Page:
Daniel Blaufuks, ‘12 de Mai de 2016 2:55’ [12 May 2016, 2.55], from the series ‘Attempting Exhaustion’ (2016). Pigment print, mounted and framed, 26,5 x 40 cm, edition of 3 + 2 artist’s proofs. Courtesy the artist and Jean-Kenta Gauthier
Daniel Blaufuks, ‘12 de Mai de 2016 2:55’ [12 May 2016, 2.55], from the series ‘Attempting Exhaustion’ (2016). Pigment print, mounted and framed, 26,5 x 40 cm, edition of 3 + 2 artist’s proofs. Courtesy the artist and Jean-Kenta Gauthier 

Daniel Blaufuks - Attempting Exhaustion

08/12/2017 - 10/03/2018

Jean-Kenta Gauthier 
5 rue de l'ancienne comédie 
 
75006 Paris

jeankentagauthier.com   

 
For his first exhibition at Jean-Kenta Gauthier gallery, Daniel Blaufuks presents the installation entitled Tentative d'épuisement (Attempting Exhaustion in English) a meditative work on the conditions of photography and the experience of the folding of time.

Gathering photographs realized daily between 2009 and 2016 in the artits’s kitchen in Lisbon, the installation comprises several photographic forms and techniques including compositions of Polaroid, sets of diapositives as well as framed prints in variable dimensions.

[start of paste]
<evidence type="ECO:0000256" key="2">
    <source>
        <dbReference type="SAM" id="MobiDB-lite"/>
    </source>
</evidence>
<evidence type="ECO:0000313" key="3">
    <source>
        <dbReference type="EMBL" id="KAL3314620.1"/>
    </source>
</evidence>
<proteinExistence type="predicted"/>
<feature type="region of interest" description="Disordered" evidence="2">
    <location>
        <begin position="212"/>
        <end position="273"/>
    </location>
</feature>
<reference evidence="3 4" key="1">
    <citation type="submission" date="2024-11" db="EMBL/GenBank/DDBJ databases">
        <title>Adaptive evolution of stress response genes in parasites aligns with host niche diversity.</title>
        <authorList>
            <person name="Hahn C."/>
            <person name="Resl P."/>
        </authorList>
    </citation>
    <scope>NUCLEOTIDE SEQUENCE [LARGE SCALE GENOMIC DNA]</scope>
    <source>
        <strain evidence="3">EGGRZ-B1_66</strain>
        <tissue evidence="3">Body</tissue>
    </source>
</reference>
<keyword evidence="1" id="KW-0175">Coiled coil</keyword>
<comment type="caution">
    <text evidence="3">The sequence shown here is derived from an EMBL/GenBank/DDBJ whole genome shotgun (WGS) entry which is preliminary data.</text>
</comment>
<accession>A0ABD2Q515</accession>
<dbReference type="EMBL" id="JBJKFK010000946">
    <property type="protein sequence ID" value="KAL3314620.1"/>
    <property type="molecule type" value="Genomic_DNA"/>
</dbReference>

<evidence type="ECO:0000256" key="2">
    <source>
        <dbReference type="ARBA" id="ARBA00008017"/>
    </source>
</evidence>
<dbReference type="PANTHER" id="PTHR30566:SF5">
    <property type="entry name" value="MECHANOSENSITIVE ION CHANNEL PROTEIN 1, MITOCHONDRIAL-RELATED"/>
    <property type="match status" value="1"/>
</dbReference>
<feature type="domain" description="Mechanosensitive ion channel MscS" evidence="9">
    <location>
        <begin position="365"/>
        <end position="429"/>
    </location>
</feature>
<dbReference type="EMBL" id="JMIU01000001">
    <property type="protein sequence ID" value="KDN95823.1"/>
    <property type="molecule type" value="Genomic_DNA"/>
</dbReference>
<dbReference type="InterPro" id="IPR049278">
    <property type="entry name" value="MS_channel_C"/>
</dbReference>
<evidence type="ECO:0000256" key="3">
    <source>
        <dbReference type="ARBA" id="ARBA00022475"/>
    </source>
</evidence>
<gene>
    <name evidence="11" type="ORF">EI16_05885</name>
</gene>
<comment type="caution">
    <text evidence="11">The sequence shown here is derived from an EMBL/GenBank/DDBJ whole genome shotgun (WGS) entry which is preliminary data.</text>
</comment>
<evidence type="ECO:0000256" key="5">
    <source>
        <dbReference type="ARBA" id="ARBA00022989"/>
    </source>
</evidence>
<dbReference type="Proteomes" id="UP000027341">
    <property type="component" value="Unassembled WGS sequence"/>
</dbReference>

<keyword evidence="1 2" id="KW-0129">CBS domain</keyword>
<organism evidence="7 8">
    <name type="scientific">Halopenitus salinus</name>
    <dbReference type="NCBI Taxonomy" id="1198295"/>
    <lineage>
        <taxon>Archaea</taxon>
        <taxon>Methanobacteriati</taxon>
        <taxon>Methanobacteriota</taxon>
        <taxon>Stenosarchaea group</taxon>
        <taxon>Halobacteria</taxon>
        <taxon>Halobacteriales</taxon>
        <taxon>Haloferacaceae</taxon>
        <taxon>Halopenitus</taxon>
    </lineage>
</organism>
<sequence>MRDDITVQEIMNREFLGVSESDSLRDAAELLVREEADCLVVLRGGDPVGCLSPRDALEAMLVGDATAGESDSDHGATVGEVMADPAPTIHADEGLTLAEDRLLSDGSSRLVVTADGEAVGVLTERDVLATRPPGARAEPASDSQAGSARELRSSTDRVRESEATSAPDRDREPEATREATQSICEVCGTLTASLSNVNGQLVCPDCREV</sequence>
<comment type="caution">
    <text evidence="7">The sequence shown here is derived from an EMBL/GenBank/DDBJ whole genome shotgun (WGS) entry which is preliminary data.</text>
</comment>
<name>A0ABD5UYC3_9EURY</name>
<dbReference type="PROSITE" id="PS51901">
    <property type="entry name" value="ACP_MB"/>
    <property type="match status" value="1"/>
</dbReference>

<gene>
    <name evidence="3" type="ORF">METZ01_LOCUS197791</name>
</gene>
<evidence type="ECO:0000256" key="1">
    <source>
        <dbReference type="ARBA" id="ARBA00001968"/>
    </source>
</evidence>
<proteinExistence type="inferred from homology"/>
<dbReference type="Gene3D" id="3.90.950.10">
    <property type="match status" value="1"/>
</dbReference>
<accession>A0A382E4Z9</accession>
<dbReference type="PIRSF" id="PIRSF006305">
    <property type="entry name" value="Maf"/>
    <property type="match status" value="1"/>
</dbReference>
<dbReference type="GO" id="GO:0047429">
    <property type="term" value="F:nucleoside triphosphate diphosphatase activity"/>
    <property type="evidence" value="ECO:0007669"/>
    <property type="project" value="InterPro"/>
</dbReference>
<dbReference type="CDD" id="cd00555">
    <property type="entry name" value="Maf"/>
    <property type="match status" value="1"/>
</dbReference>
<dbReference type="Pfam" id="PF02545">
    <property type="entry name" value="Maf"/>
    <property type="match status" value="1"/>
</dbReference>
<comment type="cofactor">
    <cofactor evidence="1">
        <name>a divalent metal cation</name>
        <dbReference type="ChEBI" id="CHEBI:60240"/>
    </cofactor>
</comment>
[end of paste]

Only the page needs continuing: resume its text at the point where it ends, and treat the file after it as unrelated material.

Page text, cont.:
With Attempting Exhaustion, Daniel Blaufuks quotes French writer Georges Perec’s (1936-1982) text entitled An Attempt at Exhausting a Place in Paris (1975) on which he wrote: “Between Friday the 18th and Sunday the 20th of October 1974, the writer Georges Perec sat daily in a café at Place Saint-Sulpice, in Paris, thoroughly documenting what he saw, charting brief details of buses and people, dogs, funeral processions, and all he ate and drank. These notes of “that which is generally not taken note of, that which is not noticed, that which has no importance […]” are the material for the book An Attempt at Exhausting a Place in Paris, a work focused on the infra-ordinary with obvious links to contemporary photography.”

Born in Portugal in 1963, Daniel Blaufuks has been employing mainly video and photography, presenting his work through books, installations and films. Working on the relation between photography and literature, he has a predilection for issues such as the connection between time and space and the intersection between private and public memory.